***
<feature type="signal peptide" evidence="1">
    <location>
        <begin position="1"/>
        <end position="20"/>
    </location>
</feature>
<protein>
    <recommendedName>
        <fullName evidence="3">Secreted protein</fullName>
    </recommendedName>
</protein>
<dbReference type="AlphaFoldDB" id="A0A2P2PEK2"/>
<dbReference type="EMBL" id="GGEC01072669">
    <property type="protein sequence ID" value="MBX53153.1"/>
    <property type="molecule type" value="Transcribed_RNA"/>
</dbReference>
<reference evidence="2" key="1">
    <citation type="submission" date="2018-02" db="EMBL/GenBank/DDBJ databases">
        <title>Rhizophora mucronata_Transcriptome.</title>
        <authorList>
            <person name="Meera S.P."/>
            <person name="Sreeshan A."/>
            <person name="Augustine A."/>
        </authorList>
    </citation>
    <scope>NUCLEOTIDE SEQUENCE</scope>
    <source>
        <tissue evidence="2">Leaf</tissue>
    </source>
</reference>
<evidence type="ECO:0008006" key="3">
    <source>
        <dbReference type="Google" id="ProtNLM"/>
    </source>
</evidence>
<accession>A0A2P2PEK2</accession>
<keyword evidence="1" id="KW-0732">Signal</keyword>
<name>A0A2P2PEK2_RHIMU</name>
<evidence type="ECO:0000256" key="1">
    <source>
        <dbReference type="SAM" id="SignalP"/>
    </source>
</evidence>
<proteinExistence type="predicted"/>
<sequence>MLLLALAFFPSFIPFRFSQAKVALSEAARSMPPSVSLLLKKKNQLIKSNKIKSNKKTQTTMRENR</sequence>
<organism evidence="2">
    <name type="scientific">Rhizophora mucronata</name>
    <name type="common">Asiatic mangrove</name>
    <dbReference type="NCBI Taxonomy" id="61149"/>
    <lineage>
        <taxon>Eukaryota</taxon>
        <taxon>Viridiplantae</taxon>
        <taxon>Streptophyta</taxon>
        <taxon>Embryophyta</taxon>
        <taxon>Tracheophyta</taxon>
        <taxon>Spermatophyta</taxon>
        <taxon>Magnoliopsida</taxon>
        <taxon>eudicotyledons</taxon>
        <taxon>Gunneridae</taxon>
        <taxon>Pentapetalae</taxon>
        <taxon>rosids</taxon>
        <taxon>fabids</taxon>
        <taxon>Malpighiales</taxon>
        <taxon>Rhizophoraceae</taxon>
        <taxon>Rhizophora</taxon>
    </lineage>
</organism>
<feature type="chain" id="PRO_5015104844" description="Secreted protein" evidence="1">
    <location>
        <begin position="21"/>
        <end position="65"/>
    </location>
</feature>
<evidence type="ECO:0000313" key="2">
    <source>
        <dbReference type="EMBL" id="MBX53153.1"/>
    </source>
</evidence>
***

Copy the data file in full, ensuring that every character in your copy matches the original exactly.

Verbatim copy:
<feature type="signal peptide" evidence="1">
    <location>
        <begin position="1"/>
        <end position="20"/>
    </location>
</feature>
<protein>
    <recommendedName>
        <fullName evidence="3">Secreted protein</fullName>
    </recommendedName>
</protein>
<dbReference type="AlphaFoldDB" id="A0A2P2PEK2"/>
<dbReference type="EMBL" id="GGEC01072669">
    <property type="protein sequence ID" value="MBX53153.1"/>
    <property type="molecule type" value="Transcribed_RNA"/>
</dbReference>
<reference evidence="2" key="1">
    <citation type="submission" date="2018-02" db="EMBL/GenBank/DDBJ databases">
        <title>Rhizophora mucronata_Transcriptome.</title>
        <authorList>
            <person name="Meera S.P."/>
            <person name="Sreeshan A."/>
            <person name="Augustine A."/>
        </authorList>
    </citation>
    <scope>NUCLEOTIDE SEQUENCE</scope>
    <source>
        <tissue evidence="2">Leaf</tissue>
    </source>
</reference>
<evidence type="ECO:0008006" key="3">
    <source>
        <dbReference type="Google" id="ProtNLM"/>
    </source>
</evidence>
<accession>A0A2P2PEK2</accession>
<keyword evidence="1" id="KW-0732">Signal</keyword>
<name>A0A2P2PEK2_RHIMU</name>
<evidence type="ECO:0000256" key="1">
    <source>
        <dbReference type="SAM" id="SignalP"/>
    </source>
</evidence>
<proteinExistence type="predicted"/>
<sequence>MLLLALAFFPSFIPFRFSQAKVALSEAARSMPPSVSLLLKKKNQLIKSNKIKSNKKTQTTMRENR</sequence>
<organism evidence="2">
    <name type="scientific">Rhizophora mucronata</name>
    <name type="common">Asiatic mangrove</name>
    <dbReference type="NCBI Taxonomy" id="61149"/>
    <lineage>
        <taxon>Eukaryota</taxon>
        <taxon>Viridiplantae</taxon>
        <taxon>Streptophyta</taxon>
        <taxon>Embryophyta</taxon>
        <taxon>Tracheophyta</taxon>
        <taxon>Spermatophyta</taxon>
        <taxon>Magnoliopsida</taxon>
        <taxon>eudicotyledons</taxon>
        <taxon>Gunneridae</taxon>
        <taxon>Pentapetalae</taxon>
        <taxon>rosids</taxon>
        <taxon>fabids</taxon>
        <taxon>Malpighiales</taxon>
        <taxon>Rhizophoraceae</taxon>
        <taxon>Rhizophora</taxon>
    </lineage>
</organism>
<feature type="chain" id="PRO_5015104844" description="Secreted protein" evidence="1">
    <location>
        <begin position="21"/>
        <end position="65"/>
    </location>
</feature>
<evidence type="ECO:0000313" key="2">
    <source>
        <dbReference type="EMBL" id="MBX53153.1"/>
    </source>
</evidence>